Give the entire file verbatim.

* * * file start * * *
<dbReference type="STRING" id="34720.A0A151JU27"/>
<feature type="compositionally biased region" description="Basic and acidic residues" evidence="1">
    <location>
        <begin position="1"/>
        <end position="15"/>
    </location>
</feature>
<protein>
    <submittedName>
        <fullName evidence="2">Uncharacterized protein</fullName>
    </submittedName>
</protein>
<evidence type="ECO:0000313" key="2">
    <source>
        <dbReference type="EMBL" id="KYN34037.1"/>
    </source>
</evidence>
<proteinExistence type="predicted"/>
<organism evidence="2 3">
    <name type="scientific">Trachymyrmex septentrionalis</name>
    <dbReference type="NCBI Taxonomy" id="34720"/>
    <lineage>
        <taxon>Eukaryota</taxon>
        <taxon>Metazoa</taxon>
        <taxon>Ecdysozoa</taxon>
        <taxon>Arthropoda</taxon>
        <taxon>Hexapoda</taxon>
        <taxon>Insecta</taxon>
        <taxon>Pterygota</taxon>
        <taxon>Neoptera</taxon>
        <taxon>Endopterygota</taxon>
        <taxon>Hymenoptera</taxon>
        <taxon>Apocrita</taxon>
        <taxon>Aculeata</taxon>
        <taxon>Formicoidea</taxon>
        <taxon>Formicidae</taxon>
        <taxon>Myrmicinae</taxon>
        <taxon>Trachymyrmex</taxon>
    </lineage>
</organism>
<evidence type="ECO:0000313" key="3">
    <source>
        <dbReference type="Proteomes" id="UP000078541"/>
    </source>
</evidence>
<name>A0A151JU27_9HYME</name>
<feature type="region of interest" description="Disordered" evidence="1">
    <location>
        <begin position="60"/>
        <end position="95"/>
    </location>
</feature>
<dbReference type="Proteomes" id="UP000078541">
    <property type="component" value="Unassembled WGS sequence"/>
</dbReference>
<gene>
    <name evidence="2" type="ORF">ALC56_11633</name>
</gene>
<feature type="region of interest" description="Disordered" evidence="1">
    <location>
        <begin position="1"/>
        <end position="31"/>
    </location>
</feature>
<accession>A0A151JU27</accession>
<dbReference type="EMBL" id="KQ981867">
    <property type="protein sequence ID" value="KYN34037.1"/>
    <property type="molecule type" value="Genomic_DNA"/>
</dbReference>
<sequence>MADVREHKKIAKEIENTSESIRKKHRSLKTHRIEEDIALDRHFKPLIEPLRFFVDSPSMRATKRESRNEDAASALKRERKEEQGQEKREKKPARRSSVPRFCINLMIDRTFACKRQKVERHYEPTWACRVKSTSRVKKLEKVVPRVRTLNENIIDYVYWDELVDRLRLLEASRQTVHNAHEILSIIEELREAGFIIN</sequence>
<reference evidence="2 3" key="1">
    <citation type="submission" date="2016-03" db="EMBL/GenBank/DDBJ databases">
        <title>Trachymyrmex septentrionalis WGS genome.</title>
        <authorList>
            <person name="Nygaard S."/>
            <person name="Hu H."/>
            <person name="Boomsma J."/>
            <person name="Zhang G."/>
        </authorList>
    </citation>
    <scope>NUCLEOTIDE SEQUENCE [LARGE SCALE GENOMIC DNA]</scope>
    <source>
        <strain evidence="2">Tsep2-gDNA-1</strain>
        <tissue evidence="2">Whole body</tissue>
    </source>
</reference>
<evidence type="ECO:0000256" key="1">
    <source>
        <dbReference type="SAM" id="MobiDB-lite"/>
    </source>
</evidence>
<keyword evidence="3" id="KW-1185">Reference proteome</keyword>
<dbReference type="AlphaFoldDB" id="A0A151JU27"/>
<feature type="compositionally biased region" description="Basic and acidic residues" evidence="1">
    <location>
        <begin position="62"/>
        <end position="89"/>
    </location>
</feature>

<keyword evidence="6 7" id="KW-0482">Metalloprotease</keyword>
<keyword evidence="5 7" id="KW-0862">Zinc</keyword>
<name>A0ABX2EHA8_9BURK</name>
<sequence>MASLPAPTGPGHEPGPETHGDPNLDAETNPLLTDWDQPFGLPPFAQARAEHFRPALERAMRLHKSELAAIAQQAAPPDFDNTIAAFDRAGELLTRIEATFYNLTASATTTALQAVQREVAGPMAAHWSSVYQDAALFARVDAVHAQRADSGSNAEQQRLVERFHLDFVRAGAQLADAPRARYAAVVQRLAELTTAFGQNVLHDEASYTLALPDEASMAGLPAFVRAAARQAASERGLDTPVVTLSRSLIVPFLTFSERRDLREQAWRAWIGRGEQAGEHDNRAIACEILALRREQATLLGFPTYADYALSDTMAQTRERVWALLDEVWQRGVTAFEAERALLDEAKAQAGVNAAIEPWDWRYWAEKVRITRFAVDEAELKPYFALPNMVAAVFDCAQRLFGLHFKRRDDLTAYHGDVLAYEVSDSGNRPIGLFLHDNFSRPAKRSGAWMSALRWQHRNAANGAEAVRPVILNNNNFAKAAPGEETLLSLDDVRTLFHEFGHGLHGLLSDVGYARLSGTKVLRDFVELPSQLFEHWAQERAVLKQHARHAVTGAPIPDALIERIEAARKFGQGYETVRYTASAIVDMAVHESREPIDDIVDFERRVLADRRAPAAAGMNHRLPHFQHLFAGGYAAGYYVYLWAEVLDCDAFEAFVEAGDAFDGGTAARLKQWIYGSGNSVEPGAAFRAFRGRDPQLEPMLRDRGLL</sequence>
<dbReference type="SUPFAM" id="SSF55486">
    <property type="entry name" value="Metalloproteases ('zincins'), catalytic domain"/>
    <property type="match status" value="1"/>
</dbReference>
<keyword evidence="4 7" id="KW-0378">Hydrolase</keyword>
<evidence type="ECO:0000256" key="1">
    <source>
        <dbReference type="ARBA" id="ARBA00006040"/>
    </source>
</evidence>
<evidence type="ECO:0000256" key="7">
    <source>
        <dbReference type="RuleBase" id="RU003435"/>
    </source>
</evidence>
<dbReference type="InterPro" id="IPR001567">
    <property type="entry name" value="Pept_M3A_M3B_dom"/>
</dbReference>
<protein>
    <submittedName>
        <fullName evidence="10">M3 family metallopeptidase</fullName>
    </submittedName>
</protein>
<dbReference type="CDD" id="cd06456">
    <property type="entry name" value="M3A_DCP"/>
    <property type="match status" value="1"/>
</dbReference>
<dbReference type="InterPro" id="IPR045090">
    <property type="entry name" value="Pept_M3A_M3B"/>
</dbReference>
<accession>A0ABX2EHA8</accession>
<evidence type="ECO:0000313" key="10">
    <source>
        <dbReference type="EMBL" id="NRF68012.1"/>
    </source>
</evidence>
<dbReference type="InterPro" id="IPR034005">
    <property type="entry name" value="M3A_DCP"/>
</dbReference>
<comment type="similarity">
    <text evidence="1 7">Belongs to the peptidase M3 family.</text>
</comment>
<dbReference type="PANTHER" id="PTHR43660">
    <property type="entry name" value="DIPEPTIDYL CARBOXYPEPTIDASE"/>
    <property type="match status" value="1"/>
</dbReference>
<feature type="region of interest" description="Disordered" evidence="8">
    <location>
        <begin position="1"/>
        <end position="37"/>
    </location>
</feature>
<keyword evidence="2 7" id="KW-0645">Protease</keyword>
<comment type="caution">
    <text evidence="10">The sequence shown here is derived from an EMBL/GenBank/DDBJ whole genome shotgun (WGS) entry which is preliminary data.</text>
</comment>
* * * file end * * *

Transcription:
<dbReference type="STRING" id="34720.A0A151JU27"/>
<feature type="compositionally biased region" description="Basic and acidic residues" evidence="1">
    <location>
        <begin position="1"/>
        <end position="15"/>
    </location>
</feature>
<protein>
    <submittedName>
        <fullName evidence="2">Uncharacterized protein</fullName>
    </submittedName>
</protein>
<evidence type="ECO:0000313" key="2">
    <source>
        <dbReference type="EMBL" id="KYN34037.1"/>
    </source>
</evidence>
<proteinExistence type="predicted"/>
<organism evidence="2 3">
    <name type="scientific">Trachymyrmex septentrionalis</name>
    <dbReference type="NCBI Taxonomy" id="34720"/>
    <lineage>
        <taxon>Eukaryota</taxon>
        <taxon>Metazoa</taxon>
        <taxon>Ecdysozoa</taxon>
        <taxon>Arthropoda</taxon>
        <taxon>Hexapoda</taxon>
        <taxon>Insecta</taxon>
        <taxon>Pterygota</taxon>
        <taxon>Neoptera</taxon>
        <taxon>Endopterygota</taxon>
        <taxon>Hymenoptera</taxon>
        <taxon>Apocrita</taxon>
        <taxon>Aculeata</taxon>
        <taxon>Formicoidea</taxon>
        <taxon>Formicidae</taxon>
        <taxon>Myrmicinae</taxon>
        <taxon>Trachymyrmex</taxon>
    </lineage>
</organism>
<evidence type="ECO:0000313" key="3">
    <source>
        <dbReference type="Proteomes" id="UP000078541"/>
    </source>
</evidence>
<name>A0A151JU27_9HYME</name>
<feature type="region of interest" description="Disordered" evidence="1">
    <location>
        <begin position="60"/>
        <end position="95"/>
    </location>
</feature>
<dbReference type="Proteomes" id="UP000078541">
    <property type="component" value="Unassembled WGS sequence"/>
</dbReference>
<gene>
    <name evidence="2" type="ORF">ALC56_11633</name>
</gene>
<feature type="region of interest" description="Disordered" evidence="1">
    <location>
        <begin position="1"/>
        <end position="31"/>
    </location>
</feature>
<accession>A0A151JU27</accession>
<dbReference type="EMBL" id="KQ981867">
    <property type="protein sequence ID" value="KYN34037.1"/>
    <property type="molecule type" value="Genomic_DNA"/>
</dbReference>
<sequence>MADVREHKKIAKEIENTSESIRKKHRSLKTHRIEEDIALDRHFKPLIEPLRFFVDSPSMRATKRESRNEDAASALKRERKEEQGQEKREKKPARRSSVPRFCINLMIDRTFACKRQKVERHYEPTWACRVKSTSRVKKLEKVVPRVRTLNENIIDYVYWDELVDRLRLLEASRQTVHNAHEILSIIEELREAGFIIN</sequence>
<reference evidence="2 3" key="1">
    <citation type="submission" date="2016-03" db="EMBL/GenBank/DDBJ databases">
        <title>Trachymyrmex septentrionalis WGS genome.</title>
        <authorList>
            <person name="Nygaard S."/>
            <person name="Hu H."/>
            <person name="Boomsma J."/>
            <person name="Zhang G."/>
        </authorList>
    </citation>
    <scope>NUCLEOTIDE SEQUENCE [LARGE SCALE GENOMIC DNA]</scope>
    <source>
        <strain evidence="2">Tsep2-gDNA-1</strain>
        <tissue evidence="2">Whole body</tissue>
    </source>
</reference>
<evidence type="ECO:0000256" key="1">
    <source>
        <dbReference type="SAM" id="MobiDB-lite"/>
    </source>
</evidence>
<keyword evidence="3" id="KW-1185">Reference proteome</keyword>
<dbReference type="AlphaFoldDB" id="A0A151JU27"/>
<feature type="compositionally biased region" description="Basic and acidic residues" evidence="1">
    <location>
        <begin position="62"/>
        <end position="89"/>
    </location>
</feature>

<keyword evidence="6 7" id="KW-0482">Metalloprotease</keyword>
<keyword evidence="5 7" id="KW-0862">Zinc</keyword>
<name>A0ABX2EHA8_9BURK</name>
<sequence>MASLPAPTGPGHEPGPETHGDPNLDAETNPLLTDWDQPFGLPPFAQARAEHFRPALERAMRLHKSELAAIAQQAAPPDFDNTIAAFDRAGELLTRIEATFYNLTASATTTALQAVQREVAGPMAAHWSSVYQDAALFARVDAVHAQRADSGSNAEQQRLVERFHLDFVRAGAQLADAPRARYAAVVQRLAELTTAFGQNVLHDEASYTLALPDEASMAGLPAFVRAAARQAASERGLDTPVVTLSRSLIVPFLTFSERRDLREQAWRAWIGRGEQAGEHDNRAIACEILALRREQATLLGFPTYADYALSDTMAQTRERVWALLDEVWQRGVTAFEAERALLDEAKAQAGVNAAIEPWDWRYWAEKVRITRFAVDEAELKPYFALPNMVAAVFDCAQRLFGLHFKRRDDLTAYHGDVLAYEVSDSGNRPIGLFLHDNFSRPAKRSGAWMSALRWQHRNAANGAEAVRPVILNNNNFAKAAPGEETLLSLDDVRTLFHEFGHGLHGLLSDVGYARLSGTKVLRDFVELPSQLFEHWAQERAVLKQHARHAVTGAPIPDALIERIEAARKFGQGYETVRYTASAIVDMAVHESREPIDDIVDFERRVLADRRAPAAAGMNHRLPHFQHLFAGGYAAGYYVYLWAEVLDCDAFEAFVEAGDAFDGGTAARLKQWIYGSGNSVEPGAAFRAFRGRDPQLEPMLRDRGLL</sequence>
<dbReference type="SUPFAM" id="SSF55486">
    <property type="entry name" value="Metalloproteases ('zincins'), catalytic domain"/>
    <property type="match status" value="1"/>
</dbReference>
<keyword evidence="4 7" id="KW-0378">Hydrolase</keyword>
<evidence type="ECO:0000256" key="1">
    <source>
        <dbReference type="ARBA" id="ARBA00006040"/>
    </source>
</evidence>
<evidence type="ECO:0000256" key="7">
    <source>
        <dbReference type="RuleBase" id="RU003435"/>
    </source>
</evidence>
<dbReference type="InterPro" id="IPR001567">
    <property type="entry name" value="Pept_M3A_M3B_dom"/>
</dbReference>
<protein>
    <submittedName>
        <fullName evidence="10">M3 family metallopeptidase</fullName>
    </submittedName>
</protein>
<dbReference type="CDD" id="cd06456">
    <property type="entry name" value="M3A_DCP"/>
    <property type="match status" value="1"/>
</dbReference>
<dbReference type="InterPro" id="IPR045090">
    <property type="entry name" value="Pept_M3A_M3B"/>
</dbReference>
<accession>A0ABX2EHA8</accession>
<evidence type="ECO:0000313" key="10">
    <source>
        <dbReference type="EMBL" id="NRF68012.1"/>
    </source>
</evidence>
<dbReference type="InterPro" id="IPR034005">
    <property type="entry name" value="M3A_DCP"/>
</dbReference>
<comment type="similarity">
    <text evidence="1 7">Belongs to the peptidase M3 family.</text>
</comment>
<dbReference type="PANTHER" id="PTHR43660">
    <property type="entry name" value="DIPEPTIDYL CARBOXYPEPTIDASE"/>
    <property type="match status" value="1"/>
</dbReference>
<feature type="region of interest" description="Disordered" evidence="8">
    <location>
        <begin position="1"/>
        <end position="37"/>
    </location>
</feature>
<keyword evidence="2 7" id="KW-0645">Protease</keyword>
<comment type="caution">
    <text evidence="10">The sequence shown here is derived from an EMBL/GenBank/DDBJ whole genome shotgun (WGS) entry which is preliminary data.</text>
</comment>